Information on tap is a boon. But if it means that the only thing we will end up knowing—have in your heads—is where to go to find the information, it may also be a bane.
Accessible stored cognitions are vital. They allow us to verify and contextualize new information. If we need to look things up, because of laziness or forgetfulness, we will end up accepting some false statements, which we would have easily refuted had we had the relevant information in our
Information on tap also produces another malaise. It changes the topography of what we know. As search costs go down, people move from learning about a topic systematically to narrowly searching for whatever they need to know, now. And knowledge built on narrow searches looks like Swiss cheese.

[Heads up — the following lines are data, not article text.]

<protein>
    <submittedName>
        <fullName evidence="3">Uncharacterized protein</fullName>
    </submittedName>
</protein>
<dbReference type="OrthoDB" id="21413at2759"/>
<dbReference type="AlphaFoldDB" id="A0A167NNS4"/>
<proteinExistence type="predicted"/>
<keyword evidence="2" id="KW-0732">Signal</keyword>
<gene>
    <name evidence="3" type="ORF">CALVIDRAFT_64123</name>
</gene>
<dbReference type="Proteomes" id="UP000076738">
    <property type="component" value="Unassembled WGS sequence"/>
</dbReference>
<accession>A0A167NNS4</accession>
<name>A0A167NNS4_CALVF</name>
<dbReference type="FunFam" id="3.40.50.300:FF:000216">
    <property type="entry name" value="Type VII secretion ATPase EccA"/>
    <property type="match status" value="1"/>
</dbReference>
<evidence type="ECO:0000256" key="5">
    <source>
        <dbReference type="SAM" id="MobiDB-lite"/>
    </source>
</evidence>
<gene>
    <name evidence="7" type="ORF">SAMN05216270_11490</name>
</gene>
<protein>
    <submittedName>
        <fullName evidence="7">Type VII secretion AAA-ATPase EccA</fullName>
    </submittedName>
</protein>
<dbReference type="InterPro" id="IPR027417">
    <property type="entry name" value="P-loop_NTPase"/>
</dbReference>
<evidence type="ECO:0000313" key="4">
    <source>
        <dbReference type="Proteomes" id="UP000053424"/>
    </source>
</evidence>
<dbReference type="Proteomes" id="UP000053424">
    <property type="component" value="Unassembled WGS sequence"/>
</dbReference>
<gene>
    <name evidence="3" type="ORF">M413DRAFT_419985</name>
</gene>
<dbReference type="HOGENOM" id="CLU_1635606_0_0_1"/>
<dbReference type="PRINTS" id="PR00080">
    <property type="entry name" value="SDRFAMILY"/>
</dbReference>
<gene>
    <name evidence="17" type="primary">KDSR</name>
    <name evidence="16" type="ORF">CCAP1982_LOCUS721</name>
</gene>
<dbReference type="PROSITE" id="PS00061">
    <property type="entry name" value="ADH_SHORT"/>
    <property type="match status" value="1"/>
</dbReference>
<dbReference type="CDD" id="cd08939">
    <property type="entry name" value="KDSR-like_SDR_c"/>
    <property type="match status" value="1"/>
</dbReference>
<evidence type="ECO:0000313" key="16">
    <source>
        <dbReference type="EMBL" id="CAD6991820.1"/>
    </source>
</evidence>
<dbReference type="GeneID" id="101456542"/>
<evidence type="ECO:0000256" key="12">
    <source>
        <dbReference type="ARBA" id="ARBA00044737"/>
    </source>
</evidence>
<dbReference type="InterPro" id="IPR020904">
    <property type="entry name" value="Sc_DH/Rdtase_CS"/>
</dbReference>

Worse, many a time when people find the narrow thing they are looking for, they think that that is all there to know. For instance, in Computer Science and Machine Learning, people can increasingly execute sophisticated things without knowing much. (And that is a mostly a good thing.) But getting something to work—by copying the code from StackOverflow—gives people the sense that they “know.” And when we think we know, we also know that there is not much more to know. Thus, information on tap reduces the horizons of our knowledge about our ignorance.
In becoming better at fulfilling our narrower needs,